Food Photography Cumbria and Lancashire

September 2nd, 2019

 

These were actually taken over four years ago, for Ninos, an Italian restaurant in Cliviger.

The restaurants full title is Ninos at The Fighting Cocks, and my aim wasn’t just to photograph the food, but to capture the ambience of the restaurant. It has a real family feel to the place.

The food arrived straight from the kitchen, and I was shooting whilst the restaurant was busy, which meant the tables either side of me were busy, and I received either questions or advice, depending on which way I faced.

This was a very simple two light setup. One as a key or main light, and one for the specular highlights. It’s the specular highlights that are the most important, as it’s this that creates the “wet” look, and makes the dish appetising, It also “shapes” the food, creating texture and depth within the image.

My accent light, which creates the specular highlight, was placed on the far side of the table, in line with the dish, and high enough to be just out of frame. It was set to fire directly towards the camera, angled downward to the dish. I used a 300Ws location light, firing through a small gridded beauty dish, at an output of 1/16th.

The Main light was to my immediate left, quite close to the table, and angled sharply down. It was another 300Ws location light, firing through an 80x80cm folding softbox at an output of 1/8th.

1/60th sec ISO200 f16

Identical light positions and settings as above. The dish itself is lightly further frame left when compared to the previous image. Looking at it now, I cold have done with reflecting a little more light into the front of the dish, which appears a little dark along the biscuits.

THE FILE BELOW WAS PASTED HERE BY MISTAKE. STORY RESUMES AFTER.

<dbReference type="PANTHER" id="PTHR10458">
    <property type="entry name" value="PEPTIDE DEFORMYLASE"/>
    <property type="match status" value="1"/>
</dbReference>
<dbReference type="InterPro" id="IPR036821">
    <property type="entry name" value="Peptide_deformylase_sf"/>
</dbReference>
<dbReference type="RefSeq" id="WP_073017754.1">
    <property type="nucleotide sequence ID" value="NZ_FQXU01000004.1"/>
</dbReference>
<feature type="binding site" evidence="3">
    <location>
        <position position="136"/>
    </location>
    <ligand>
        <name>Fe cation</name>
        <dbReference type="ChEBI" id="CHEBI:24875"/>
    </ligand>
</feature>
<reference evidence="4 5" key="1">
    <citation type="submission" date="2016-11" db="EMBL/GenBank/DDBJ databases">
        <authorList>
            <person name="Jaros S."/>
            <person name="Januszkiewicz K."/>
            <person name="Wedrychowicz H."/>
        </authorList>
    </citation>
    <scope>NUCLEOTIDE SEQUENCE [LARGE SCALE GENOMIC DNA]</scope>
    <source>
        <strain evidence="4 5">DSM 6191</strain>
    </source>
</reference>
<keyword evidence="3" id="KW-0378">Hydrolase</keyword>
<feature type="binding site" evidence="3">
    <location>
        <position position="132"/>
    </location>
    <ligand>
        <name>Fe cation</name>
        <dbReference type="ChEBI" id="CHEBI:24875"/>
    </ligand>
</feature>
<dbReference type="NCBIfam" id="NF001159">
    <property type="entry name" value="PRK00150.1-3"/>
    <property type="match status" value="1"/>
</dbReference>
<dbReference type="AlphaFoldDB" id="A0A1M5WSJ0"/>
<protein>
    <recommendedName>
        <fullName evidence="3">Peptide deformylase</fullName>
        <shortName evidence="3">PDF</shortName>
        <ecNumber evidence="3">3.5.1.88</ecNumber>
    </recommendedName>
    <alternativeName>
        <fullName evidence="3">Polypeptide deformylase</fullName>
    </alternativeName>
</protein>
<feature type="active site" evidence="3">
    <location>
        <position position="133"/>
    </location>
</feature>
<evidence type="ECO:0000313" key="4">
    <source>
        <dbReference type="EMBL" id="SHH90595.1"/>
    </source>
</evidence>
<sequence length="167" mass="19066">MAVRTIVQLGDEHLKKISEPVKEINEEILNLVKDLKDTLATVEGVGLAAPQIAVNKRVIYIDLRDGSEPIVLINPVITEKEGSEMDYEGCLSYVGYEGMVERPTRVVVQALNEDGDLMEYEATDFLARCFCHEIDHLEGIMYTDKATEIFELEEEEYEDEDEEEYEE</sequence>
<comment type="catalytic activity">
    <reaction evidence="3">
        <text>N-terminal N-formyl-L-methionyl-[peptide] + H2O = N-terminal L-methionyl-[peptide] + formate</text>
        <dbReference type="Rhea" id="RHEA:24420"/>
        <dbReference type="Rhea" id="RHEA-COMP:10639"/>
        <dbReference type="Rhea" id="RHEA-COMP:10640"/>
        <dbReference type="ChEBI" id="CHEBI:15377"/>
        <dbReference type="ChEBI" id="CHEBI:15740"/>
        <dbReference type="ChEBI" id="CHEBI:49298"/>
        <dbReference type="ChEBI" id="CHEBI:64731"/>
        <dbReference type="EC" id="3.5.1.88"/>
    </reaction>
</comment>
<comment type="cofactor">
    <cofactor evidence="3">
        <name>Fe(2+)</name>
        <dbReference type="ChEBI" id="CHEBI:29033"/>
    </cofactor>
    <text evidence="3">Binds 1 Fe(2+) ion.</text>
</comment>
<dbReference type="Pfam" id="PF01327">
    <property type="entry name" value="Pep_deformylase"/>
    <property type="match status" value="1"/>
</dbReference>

Camera setting are the same.

1/60th sec ISO200 f16

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Pretty much the same setup, although I moved around the far side of the table this time. The accent light with the beauty dish is now frame right, as you can see from the specular highlight on the writing. I moved because the cake absorbed far too much of the accent light, but the writing caught it quite nicely. If I had the cake between the writing and the accent light, the cake cut the light with it’s shadow. I also moved the accent light a little further back from the food, which necessitated the increase in aperture to f14 to compensate.

The softbox from what was the key light, nicely provided an overall soft light.

The outputs of both lights remained the same, as was their relevant position to each other. It was simply my position that changed.

1/60th sec ISO200 f14

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I usually try and get some form of atmospheric imagery of the chef at work. Sometimes I light it, sometimes I don’t. It all depends very much as to what I’m presented with at the time, and also how I feel the ambience is contributing to the scenario.

Here, it was simply a grabbed shot with ambient lighting, nothing more.

The one thing I do have to watch for is the funky lighting often found in kitchens, where there can be a mix of fluorescent and tungsten. Sometimes, auto white balance does a damned good job. Other times, it seems to throw its hands in the air, and run screaming for the hills.

1/80th sec ISO800 f5.6